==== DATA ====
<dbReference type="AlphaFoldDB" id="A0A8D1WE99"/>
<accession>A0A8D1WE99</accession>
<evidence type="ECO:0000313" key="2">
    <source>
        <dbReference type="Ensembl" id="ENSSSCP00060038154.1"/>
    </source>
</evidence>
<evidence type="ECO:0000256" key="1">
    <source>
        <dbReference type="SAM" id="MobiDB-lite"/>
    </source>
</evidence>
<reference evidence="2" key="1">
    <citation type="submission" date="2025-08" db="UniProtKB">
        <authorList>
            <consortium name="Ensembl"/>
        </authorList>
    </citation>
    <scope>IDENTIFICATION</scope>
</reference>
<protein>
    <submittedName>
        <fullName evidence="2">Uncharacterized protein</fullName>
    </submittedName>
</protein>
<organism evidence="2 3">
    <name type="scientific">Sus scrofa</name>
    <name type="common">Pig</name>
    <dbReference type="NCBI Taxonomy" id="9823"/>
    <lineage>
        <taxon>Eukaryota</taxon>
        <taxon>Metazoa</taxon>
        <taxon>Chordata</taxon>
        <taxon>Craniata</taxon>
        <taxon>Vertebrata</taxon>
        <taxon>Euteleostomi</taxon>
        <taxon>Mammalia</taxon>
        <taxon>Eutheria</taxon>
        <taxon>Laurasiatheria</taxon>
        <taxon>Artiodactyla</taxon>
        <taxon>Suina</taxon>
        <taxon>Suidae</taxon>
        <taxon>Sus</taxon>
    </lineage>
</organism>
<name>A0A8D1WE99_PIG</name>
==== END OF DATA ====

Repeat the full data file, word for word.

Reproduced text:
<dbReference type="AlphaFoldDB" id="A0A8D1WE99"/>
<accession>A0A8D1WE99</accession>
<evidence type="ECO:0000313" key="2">
    <source>
        <dbReference type="Ensembl" id="ENSSSCP00060038154.1"/>
    </source>
</evidence>
<evidence type="ECO:0000256" key="1">
    <source>
        <dbReference type="SAM" id="MobiDB-lite"/>
    </source>
</evidence>
<reference evidence="2" key="1">
    <citation type="submission" date="2025-08" db="UniProtKB">
        <authorList>
            <consortium name="Ensembl"/>
        </authorList>
    </citation>
    <scope>IDENTIFICATION</scope>
</reference>
<protein>
    <submittedName>
        <fullName evidence="2">Uncharacterized protein</fullName>
    </submittedName>
</protein>
<organism evidence="2 3">
    <name type="scientific">Sus scrofa</name>
    <name type="common">Pig</name>
    <dbReference type="NCBI Taxonomy" id="9823"/>
    <lineage>
        <taxon>Eukaryota</taxon>
        <taxon>Metazoa</taxon>
        <taxon>Chordata</taxon>
        <taxon>Craniata</taxon>
        <taxon>Vertebrata</taxon>
        <taxon>Euteleostomi</taxon>
        <taxon>Mammalia</taxon>
        <taxon>Eutheria</taxon>
        <taxon>Laurasiatheria</taxon>
        <taxon>Artiodactyla</taxon>
        <taxon>Suina</taxon>
        <taxon>Suidae</taxon>
        <taxon>Sus</taxon>
    </lineage>
</organism>
<name>A0A8D1WE99_PIG</name>